Chrome and Firefox are the two most popular cross-platform browsers in the world. A good reason to compare them directly. This content compares Firefox and Chrome in the following categories: features, security, data protection, performance, stability, and usability. For a general overview of the browsers currently available, see our overview of the best browsers.
Chrome vs Firefox: comparison of the main criteria
To answer some questions, we compare Google Chrome and Firefox web browsers in different areas. What functions do they allow? What about security and data protection? Do browsers differ in performance? What should I know about their stability and usability?
Chrome and Firefox offer many features that users will find difficult to master. In addition, it is possible to add additional modules (add-ons and extensions) and to fill missing functions with extension libraries present in the relevant webshop.
In Firefox, we can point out, in particular, the screen capture function, which allows you to save as a graphic file the screen currently displayed, an extract from it or an image of the entire site. Reading mode is also a special feature of Firefox. With it, the site can be displayed in a format that makes it easier to read, where all content unrelated to the main article is hidden.
Both browsers have a PDF reading function. Firefox also offers a function for reading QR codes (very practical for mobile devices) and a night mode that rests the eyes. On mobile, Firefox also allows you to display any website in desktop format if the mobile version does not work.
Google Chrome extension libraries are more extensive than competitors. In addition, Chrome is particularly well integrated with common Google services, such as Google Search, Gmail, Google Docs and Google Translate. Google Chrome allows the creation of several profiles, for example, for work and leisure.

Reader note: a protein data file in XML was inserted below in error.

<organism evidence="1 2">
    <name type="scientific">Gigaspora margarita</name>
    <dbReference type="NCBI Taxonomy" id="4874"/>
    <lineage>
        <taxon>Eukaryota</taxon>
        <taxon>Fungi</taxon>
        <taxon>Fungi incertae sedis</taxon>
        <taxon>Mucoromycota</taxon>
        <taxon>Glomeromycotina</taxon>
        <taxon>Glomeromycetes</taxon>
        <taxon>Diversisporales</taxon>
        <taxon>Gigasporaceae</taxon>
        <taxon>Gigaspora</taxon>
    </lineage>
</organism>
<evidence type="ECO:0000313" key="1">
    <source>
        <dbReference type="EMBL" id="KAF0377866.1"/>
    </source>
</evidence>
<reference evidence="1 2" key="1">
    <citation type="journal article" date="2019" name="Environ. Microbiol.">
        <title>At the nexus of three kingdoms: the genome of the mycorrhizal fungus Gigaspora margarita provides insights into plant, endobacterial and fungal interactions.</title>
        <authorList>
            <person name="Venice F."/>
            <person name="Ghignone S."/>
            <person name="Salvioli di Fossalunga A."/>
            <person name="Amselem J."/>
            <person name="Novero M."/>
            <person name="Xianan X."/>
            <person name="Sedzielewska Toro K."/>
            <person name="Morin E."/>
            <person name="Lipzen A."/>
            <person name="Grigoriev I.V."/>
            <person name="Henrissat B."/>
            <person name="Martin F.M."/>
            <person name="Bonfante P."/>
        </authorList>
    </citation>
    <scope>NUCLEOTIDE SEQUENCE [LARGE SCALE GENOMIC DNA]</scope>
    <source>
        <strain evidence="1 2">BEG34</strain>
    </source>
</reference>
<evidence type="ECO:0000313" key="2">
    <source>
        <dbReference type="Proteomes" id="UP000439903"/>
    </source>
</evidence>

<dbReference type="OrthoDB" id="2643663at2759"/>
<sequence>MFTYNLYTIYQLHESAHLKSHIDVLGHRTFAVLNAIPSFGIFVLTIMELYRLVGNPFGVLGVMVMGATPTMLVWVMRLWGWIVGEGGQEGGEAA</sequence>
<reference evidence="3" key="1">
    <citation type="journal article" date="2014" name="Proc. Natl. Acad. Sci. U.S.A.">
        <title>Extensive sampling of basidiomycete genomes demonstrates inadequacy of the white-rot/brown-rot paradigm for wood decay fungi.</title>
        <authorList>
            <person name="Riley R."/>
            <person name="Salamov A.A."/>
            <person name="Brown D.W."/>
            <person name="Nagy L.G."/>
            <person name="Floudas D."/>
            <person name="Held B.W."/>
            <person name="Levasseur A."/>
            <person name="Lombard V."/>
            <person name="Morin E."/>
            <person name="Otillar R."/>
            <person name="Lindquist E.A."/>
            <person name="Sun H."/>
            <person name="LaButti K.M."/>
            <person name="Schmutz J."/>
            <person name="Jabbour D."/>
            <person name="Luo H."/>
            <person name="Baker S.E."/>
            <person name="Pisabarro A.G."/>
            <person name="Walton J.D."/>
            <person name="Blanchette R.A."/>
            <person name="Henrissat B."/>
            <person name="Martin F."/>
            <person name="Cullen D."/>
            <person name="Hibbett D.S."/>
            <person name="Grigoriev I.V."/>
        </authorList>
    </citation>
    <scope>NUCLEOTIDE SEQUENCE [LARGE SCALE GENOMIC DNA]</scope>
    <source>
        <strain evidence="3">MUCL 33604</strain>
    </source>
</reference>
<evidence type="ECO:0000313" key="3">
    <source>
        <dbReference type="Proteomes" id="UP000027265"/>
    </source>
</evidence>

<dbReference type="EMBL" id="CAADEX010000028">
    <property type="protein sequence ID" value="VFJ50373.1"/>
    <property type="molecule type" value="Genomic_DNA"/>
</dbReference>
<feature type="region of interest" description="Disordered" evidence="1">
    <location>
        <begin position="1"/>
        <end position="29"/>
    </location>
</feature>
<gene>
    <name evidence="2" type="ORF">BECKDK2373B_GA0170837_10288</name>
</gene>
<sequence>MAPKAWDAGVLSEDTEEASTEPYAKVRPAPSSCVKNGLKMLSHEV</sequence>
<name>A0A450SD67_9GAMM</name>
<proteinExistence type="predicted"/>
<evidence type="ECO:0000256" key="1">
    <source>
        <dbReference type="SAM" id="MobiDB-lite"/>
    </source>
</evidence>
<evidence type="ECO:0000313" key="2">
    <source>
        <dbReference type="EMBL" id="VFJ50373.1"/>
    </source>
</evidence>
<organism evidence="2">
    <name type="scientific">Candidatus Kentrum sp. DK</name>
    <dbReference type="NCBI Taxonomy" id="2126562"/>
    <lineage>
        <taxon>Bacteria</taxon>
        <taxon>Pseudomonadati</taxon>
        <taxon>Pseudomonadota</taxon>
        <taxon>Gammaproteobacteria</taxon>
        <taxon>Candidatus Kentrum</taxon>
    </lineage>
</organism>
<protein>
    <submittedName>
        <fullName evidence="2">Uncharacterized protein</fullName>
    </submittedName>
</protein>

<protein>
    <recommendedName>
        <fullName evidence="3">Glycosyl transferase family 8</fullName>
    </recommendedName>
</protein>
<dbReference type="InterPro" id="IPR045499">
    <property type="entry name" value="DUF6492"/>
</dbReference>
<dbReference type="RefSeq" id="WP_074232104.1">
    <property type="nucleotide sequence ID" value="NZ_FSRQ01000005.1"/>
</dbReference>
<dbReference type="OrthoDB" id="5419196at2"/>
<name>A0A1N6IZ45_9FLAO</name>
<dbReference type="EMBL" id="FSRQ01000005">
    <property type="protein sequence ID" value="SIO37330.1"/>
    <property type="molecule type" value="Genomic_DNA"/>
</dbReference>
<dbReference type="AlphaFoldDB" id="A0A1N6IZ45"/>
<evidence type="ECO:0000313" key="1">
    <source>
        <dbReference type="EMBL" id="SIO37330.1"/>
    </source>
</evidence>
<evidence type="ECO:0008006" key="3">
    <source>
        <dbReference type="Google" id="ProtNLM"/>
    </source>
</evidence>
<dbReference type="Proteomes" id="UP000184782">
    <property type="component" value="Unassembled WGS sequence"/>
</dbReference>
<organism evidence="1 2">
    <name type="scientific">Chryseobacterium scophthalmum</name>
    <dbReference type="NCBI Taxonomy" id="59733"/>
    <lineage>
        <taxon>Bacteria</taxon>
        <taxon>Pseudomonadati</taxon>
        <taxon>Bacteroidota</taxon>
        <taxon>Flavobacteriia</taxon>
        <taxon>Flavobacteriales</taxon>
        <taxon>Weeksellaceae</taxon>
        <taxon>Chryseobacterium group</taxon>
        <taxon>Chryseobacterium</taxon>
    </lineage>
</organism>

Users of the mobile version of Chrome can save sites to a reading list on their device and read it later on another device (even offline). In Chrome, a right-click on any image is enough to launch a Google image search. Since version 74, Chrome has also had an eye-resting dark mode.
Both browsers are adapted to the National Information Security Agency regulations relating to the protection of information systems. Firefox blocks pop-ups by default, but not ads. Nevertheless, there are ad and pop-up blockers in the form of add-ons. Like Google Chrome, Firefox automatically queries a database of dangerous websites to protect users from scam attempts, spam and malware. Passwords managed by Firefox for websites can be protected by a master password.
Google Chrome also blocks pop-up windows and offers extensions to block advertisements. However, it should be noted that Google's publisher lives from advertising. For this reason, consumer defense associations fear that Google will restrict the possibilities of masking advertising in the short or long term. Device login credentials protect Chrome-managed passwords for websites.
Both navigators update their browsers regularly to close security vulnerabilities. Chrome and Firefox warn users before opening websites that are not secured using the HTTPS protocol, which is not encrypted with SSL/TLS.